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The Most Dangerous Holidays on The Roads According to Statistics

Holidays are supposed to be a time for fun with family and friends, but they are also a particularly perilous period to hit the roads.Thankfully if you are aware of serious statistics around Dangerous Holidays on The Roads, you can take the proper precautions to stay safe.

There are a number of reasons behind this, with the increased volume of vehicles sharing the same amount of tarmac no doubt a major contributing factor.

Thankfully if you are aware of the serious statistics around holiday-based car accidents, you can take the proper precautions to stay safe, so here is a rundown of the most statistically dangerous dates to add to your diary.

Dangerous Holidays on The Roads


Memorial Day

Recent figures show that Memorial Day is dangerous on the roads, especially when it comes to fatal crashes caused by drunk drivers.

In 2019 the total for this weekend sat at 158, which is significantly higher than any other holiday in the calendar.

People who choose to overindulge and then drive home from events they have attended on Memorial Day need to appreciate that they are not only putting themselves at risk of injury or death, but are also inviting catastrophe for other road users and any passengers they have with them. Driving while under the influence of alcohol or drugs is never worth it, but is especially irresponsible in this context.

Of course alcohol is not the only element at play when it comes to causing fatalities over the course of the Memorial Day weekend, but it is certainly present in at least half of the incidents covered in the most recently recorded year.

Labor Day

Coming in at a close second, the Labor Day weekend is another event which encourages overindulgence amongst people who are attending parties and events, and which then rapidly increases the likelihood of DUIs and deaths on the road as a result.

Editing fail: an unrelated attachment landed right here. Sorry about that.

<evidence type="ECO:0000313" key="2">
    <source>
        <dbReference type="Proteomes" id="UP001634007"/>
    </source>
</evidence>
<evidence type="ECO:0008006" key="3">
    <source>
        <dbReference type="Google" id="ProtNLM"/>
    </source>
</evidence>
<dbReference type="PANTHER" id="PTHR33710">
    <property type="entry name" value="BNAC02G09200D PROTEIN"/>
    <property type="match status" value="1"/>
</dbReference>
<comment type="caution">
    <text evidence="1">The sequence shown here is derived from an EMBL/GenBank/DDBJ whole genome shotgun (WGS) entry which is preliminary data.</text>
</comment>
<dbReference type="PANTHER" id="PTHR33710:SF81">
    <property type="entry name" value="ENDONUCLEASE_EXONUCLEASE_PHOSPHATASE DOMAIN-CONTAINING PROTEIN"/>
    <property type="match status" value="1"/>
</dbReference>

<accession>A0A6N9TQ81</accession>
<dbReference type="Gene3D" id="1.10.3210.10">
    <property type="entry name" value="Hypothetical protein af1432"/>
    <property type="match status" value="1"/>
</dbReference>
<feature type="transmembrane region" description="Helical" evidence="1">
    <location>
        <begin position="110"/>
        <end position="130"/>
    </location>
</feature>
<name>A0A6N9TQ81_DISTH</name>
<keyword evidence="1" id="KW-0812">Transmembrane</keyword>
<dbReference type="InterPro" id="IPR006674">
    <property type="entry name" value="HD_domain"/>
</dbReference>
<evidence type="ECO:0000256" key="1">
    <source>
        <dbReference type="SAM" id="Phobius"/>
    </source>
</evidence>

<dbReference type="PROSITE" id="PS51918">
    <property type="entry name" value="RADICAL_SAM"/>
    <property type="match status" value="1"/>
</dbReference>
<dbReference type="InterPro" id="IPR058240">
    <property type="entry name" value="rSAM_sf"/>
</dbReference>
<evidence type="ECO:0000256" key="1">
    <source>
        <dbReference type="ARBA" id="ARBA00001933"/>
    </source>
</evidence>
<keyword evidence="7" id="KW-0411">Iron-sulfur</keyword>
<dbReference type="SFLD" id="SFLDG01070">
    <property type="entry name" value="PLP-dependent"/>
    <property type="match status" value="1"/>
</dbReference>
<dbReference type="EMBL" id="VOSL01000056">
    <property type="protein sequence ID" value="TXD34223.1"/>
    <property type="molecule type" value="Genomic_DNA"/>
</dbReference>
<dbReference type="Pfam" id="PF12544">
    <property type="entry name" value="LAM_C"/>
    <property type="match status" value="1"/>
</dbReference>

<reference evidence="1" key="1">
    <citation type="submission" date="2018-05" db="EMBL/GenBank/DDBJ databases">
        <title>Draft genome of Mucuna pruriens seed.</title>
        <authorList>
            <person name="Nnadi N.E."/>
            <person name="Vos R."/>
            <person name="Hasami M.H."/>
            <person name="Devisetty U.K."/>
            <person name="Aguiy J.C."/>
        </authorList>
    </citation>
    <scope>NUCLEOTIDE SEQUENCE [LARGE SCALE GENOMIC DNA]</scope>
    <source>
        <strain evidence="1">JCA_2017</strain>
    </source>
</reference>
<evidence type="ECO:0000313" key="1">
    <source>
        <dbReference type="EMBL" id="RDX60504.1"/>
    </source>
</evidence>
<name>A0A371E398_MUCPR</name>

Bear in mind that we are primarily looking at the number of fatal accidents which occur within the usual remit of the holidays themselves, rather than focusing just on the 24 hour periods during which they are technically taking place. This makes sense when you consider that often drunk driving occurs in the early hours of the next morning, which might otherwise skew the statistics in an unhelpful way.

4th of July

The national celebration of independence is marked by literally hundreds of millions of people, so in a way it is a relief to see that only around 300 vehicular fatalities are recorded over this particular holiday weekend.

Another fact unearthed in the recent stats is that in terms of driving-related deaths on a single day, the 4th of July is very much in the lead, and is only eclipsed by Memorial Day and Labor Day weekends when the whole periods around them are taken into account, as discussed earlier.


The Christmas holiday period is a little more loosely defined, and can arguably encompass more days than many of its counterparts. It is also a holiday that encourages more long distance travel than almost any other, so it is impressive that it comes relatively low down the list in terms of road danger.

Even so, that is not an excuse to be complacent, and there are still over 100 people killed on average on the roads every year over the festive season, with drunk driving once again being the most commonplace cause.

Adverse weather conditions are also more of a risk over Christmas, so drivers need to be aware of the threats to safety that are posed by things like snow, ice and rain, and adjust their driving styles and top speeds accordingly in order to minimize the likelihood of an accident occurring. Having a strong rock salt spreader can truly make a difference in safety.

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